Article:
What are a writer’s tools? Does he have any? If he does, then how does he use them?
There are three tools for writers, and arguably a fourth.
First, and perhaps most obviously, is a blank page. The page is the gateway to stories; how can something be written down if there are no papers on which one can write? A blank page set in front of an author is like a blank canvas in front of a painter; a blank graph in front of an engineer; a set of pins in front of a bowler; a fresh, untouched slope in front of a snowboarder; a clean rink in front of an ice dancer. These are the things that authors can make out a simple piece of paper.
The second is obvious as well; the pen. Without a pen, stories have no place to go, and never end up on the page in front of the author. The pen allows the words to flow from author to reader. The pen is to the author as a brush is to a painter; as a ruler is to an engineer; as a bowling ball is to a bowler; as a snowboard is to a snowboarder; as skates are to an ice dancer. Without the pen, the words remain unwritten.
The third is the imagination. Without the imagination, the words are dull and lifeless. The page never fills up. The stories are meaningless and the morals moot points. The emotional draw of the story is completely unrealistic and entices no one. Love stories are sappy, predictable, and vapid. Adventures are silly, meaningless romps through fairy tale meadows with no monsters and no life at all. Horror becomes nothing more frightening than breaking a nail or losing car keys. Science fiction is only as fantastic as watching water turn to ice. Fantasy is all about a dream some boring nobody had that involved nothing more fantasy-esque than watching yourself in the mirror. Nothing is real; nothing has meaning; nothing pulls on your heartstrings. Imagination gives life, meaning, and emotion to even the most boring of story lines. A single moment infused with imagination becomes the most memorable occasion in the world.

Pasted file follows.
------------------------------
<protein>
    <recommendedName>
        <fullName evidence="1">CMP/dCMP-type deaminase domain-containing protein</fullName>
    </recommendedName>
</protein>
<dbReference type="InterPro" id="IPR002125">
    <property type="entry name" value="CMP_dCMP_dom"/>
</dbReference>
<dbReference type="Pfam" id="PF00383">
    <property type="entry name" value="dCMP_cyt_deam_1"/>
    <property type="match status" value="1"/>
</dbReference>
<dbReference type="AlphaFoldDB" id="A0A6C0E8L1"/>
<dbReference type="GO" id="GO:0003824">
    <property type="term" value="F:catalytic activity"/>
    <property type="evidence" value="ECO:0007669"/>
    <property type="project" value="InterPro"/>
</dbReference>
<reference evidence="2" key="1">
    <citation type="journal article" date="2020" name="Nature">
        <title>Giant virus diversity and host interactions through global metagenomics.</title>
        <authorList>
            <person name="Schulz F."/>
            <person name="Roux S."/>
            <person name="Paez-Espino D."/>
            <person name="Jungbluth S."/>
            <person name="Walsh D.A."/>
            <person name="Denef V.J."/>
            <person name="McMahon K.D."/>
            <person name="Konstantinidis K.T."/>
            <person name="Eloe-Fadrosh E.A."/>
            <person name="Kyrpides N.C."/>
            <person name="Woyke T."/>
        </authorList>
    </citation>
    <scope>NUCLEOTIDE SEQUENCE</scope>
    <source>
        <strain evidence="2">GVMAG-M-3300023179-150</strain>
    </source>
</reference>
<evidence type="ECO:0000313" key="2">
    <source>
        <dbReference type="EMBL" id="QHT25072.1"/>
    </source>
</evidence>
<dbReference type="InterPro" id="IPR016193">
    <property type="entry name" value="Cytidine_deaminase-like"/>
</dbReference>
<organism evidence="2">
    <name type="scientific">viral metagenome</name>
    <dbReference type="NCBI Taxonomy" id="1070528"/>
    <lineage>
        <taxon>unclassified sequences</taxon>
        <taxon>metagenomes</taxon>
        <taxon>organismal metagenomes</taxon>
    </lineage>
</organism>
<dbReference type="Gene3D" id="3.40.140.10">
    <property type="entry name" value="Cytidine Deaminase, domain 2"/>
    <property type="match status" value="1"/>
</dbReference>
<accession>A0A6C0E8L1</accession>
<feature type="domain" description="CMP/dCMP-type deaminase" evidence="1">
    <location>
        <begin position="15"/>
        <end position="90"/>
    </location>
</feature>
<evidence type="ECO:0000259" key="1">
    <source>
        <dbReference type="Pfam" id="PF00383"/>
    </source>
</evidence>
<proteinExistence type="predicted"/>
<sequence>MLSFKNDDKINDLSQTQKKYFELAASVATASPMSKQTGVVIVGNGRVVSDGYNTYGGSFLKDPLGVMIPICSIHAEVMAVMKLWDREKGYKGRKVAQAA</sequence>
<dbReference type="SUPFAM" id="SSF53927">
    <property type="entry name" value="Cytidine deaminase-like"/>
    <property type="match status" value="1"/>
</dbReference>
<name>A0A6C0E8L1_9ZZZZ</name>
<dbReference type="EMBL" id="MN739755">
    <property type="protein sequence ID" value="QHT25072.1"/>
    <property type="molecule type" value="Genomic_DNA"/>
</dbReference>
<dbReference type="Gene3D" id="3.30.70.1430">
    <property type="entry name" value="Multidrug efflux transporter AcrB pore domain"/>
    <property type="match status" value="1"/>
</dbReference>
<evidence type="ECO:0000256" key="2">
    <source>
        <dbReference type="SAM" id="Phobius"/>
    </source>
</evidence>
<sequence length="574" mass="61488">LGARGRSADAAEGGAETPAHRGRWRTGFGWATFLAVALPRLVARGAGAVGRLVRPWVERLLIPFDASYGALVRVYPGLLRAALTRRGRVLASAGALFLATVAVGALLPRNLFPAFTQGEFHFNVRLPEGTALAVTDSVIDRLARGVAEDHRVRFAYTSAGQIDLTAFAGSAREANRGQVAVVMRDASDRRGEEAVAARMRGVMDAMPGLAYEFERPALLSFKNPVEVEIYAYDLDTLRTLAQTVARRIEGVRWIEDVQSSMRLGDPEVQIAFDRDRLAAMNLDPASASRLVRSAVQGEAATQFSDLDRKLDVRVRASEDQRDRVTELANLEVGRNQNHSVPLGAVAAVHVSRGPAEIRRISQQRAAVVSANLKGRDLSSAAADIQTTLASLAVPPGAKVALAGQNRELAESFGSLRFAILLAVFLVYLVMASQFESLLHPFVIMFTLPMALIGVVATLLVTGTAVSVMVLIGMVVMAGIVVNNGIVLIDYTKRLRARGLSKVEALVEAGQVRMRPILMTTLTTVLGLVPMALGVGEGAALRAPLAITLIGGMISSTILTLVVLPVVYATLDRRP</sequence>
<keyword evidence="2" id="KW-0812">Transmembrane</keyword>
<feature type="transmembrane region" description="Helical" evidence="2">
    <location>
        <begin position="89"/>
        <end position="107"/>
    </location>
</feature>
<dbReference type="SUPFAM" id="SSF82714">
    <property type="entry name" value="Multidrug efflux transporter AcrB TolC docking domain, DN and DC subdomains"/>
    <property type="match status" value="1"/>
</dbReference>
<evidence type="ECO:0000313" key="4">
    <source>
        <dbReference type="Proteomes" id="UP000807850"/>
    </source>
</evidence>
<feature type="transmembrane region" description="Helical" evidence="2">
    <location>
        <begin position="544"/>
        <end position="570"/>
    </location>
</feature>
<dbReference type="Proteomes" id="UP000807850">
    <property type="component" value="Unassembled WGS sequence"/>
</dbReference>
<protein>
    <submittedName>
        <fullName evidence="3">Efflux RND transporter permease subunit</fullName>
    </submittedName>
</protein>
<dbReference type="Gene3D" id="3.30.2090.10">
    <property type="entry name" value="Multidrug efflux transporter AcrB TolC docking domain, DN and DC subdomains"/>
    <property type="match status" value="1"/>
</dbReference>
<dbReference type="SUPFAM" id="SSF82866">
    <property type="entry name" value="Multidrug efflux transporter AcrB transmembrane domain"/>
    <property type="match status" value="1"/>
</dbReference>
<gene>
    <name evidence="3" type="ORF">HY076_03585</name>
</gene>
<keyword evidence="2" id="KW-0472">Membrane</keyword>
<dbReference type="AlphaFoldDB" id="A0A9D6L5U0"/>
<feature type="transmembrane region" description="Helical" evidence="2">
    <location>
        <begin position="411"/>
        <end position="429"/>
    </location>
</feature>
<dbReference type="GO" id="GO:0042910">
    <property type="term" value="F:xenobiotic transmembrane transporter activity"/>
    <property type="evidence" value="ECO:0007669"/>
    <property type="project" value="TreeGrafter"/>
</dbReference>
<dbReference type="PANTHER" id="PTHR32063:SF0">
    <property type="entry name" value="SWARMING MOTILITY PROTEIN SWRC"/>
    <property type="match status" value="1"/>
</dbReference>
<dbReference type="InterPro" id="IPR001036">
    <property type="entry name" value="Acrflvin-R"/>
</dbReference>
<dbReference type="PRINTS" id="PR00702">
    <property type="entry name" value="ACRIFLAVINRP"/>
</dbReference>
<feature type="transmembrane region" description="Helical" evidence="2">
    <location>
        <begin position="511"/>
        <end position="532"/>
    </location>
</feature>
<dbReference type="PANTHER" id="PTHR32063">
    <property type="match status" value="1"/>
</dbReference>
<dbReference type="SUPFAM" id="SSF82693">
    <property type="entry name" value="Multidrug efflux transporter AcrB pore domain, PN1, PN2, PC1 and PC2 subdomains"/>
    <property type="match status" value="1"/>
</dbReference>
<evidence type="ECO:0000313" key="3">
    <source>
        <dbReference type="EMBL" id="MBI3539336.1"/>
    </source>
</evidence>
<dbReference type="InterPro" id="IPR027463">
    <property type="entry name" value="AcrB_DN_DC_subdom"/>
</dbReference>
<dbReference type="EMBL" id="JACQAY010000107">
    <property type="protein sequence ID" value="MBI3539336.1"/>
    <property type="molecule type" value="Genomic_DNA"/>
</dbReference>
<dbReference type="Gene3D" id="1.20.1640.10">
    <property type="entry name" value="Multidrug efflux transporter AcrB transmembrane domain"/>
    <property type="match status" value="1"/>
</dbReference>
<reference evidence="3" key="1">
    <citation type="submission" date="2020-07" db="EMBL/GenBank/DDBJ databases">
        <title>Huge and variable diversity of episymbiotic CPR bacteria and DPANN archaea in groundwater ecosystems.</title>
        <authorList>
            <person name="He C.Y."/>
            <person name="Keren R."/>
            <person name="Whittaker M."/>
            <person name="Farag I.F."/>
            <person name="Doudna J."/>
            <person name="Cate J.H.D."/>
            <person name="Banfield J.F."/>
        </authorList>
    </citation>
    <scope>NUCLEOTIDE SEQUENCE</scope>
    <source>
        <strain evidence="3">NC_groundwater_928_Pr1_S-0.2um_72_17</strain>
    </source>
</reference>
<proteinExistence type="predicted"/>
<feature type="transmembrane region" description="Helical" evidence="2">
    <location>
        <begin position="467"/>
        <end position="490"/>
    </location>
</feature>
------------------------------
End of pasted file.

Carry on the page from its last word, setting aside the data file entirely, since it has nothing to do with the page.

The fourth tool–the one that perhaps not everyone thinks of–is the author’s life. Name one author who has not, in some way, written himself into a story. Charles Dickens did. Jane Austen did. Every author inserts themselves into the story in some way. Whether this is through the main character or a minor role that is barely noticeable, it is so. Whether they create for themselves their own life story or perhaps just elements of their personality, an author’s life shines through the pages just as if they were reading it to you, getting choked up when their favorite character died, or when the hero finally married his true love, or when the villain seems to be winning. If you can hear the author laughing at a bad joke the heroine’s brother tells at a fancy party, then you know the author is in the story. If you can see the hint of a smile on the edge of the villain’s lips as he is about to execute his master plan, the author is there. If you can feel the love in the hero’s eyes as tears fall onto his dead bride’s face, if you are afraid when he roars to the heavens, if you get jumpy and adrenaline pumps through you when he pledges revenge for his love’s death, then you know: the author is there, and he or she is just as drawn to the characters as you. If there are tear stains marking the page when the heroine draws her last, shaky breath and whispers, ‘I love you,’ then you are weeping right along with the author.
Trust me, I’m a writer.
These are the tool that writers are able to use. Through any combination of these things–paper, pen, imagination, and life–a writer becomes what he or she was always meant to be; one of God’s mini-creators.
[p.s.–don’t steal my story ideas. ;)]